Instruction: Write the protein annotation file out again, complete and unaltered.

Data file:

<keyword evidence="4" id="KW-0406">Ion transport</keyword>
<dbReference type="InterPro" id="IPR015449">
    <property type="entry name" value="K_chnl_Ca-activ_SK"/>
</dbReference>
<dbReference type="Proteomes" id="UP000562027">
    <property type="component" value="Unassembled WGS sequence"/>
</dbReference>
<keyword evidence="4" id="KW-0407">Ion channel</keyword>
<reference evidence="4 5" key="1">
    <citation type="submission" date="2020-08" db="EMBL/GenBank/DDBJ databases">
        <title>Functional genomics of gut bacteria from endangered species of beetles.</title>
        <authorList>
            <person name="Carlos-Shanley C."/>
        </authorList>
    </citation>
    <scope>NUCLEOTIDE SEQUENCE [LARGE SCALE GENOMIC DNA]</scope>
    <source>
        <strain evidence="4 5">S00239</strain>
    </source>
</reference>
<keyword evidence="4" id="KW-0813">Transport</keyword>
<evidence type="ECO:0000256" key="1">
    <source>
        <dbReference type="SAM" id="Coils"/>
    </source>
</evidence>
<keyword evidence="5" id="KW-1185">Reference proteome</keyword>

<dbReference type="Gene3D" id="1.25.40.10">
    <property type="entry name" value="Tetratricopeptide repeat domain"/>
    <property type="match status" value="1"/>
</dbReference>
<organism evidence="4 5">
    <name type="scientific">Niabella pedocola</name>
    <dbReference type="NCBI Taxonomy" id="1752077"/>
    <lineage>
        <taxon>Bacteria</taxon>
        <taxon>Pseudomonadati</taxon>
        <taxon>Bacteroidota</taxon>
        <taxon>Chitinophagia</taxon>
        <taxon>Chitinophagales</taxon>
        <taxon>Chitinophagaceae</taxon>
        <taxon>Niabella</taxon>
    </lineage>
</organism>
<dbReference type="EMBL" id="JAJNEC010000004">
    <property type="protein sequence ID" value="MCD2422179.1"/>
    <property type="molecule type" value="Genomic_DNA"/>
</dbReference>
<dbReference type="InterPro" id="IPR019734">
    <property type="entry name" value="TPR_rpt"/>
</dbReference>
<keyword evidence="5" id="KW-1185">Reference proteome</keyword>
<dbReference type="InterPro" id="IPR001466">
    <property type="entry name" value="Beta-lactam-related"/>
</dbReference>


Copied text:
<keyword evidence="4" id="KW-0406">Ion transport</keyword>
<dbReference type="InterPro" id="IPR015449">
    <property type="entry name" value="K_chnl_Ca-activ_SK"/>
</dbReference>
<dbReference type="Proteomes" id="UP000562027">
    <property type="component" value="Unassembled WGS sequence"/>
</dbReference>
<keyword evidence="4" id="KW-0407">Ion channel</keyword>
<reference evidence="4 5" key="1">
    <citation type="submission" date="2020-08" db="EMBL/GenBank/DDBJ databases">
        <title>Functional genomics of gut bacteria from endangered species of beetles.</title>
        <authorList>
            <person name="Carlos-Shanley C."/>
        </authorList>
    </citation>
    <scope>NUCLEOTIDE SEQUENCE [LARGE SCALE GENOMIC DNA]</scope>
    <source>
        <strain evidence="4 5">S00239</strain>
    </source>
</reference>
<keyword evidence="4" id="KW-0813">Transport</keyword>
<evidence type="ECO:0000256" key="1">
    <source>
        <dbReference type="SAM" id="Coils"/>
    </source>
</evidence>
<keyword evidence="5" id="KW-1185">Reference proteome</keyword>

<dbReference type="Gene3D" id="1.25.40.10">
    <property type="entry name" value="Tetratricopeptide repeat domain"/>
    <property type="match status" value="1"/>
</dbReference>
<organism evidence="4 5">
    <name type="scientific">Niabella pedocola</name>
    <dbReference type="NCBI Taxonomy" id="1752077"/>
    <lineage>
        <taxon>Bacteria</taxon>
        <taxon>Pseudomonadati</taxon>
        <taxon>Bacteroidota</taxon>
        <taxon>Chitinophagia</taxon>
        <taxon>Chitinophagales</taxon>
        <taxon>Chitinophagaceae</taxon>
        <taxon>Niabella</taxon>
    </lineage>
</organism>
<dbReference type="EMBL" id="JAJNEC010000004">
    <property type="protein sequence ID" value="MCD2422179.1"/>
    <property type="molecule type" value="Genomic_DNA"/>
</dbReference>
<dbReference type="InterPro" id="IPR019734">
    <property type="entry name" value="TPR_rpt"/>
</dbReference>
<keyword evidence="5" id="KW-1185">Reference proteome</keyword>
<dbReference type="InterPro" id="IPR001466">
    <property type="entry name" value="Beta-lactam-related"/>
</dbReference>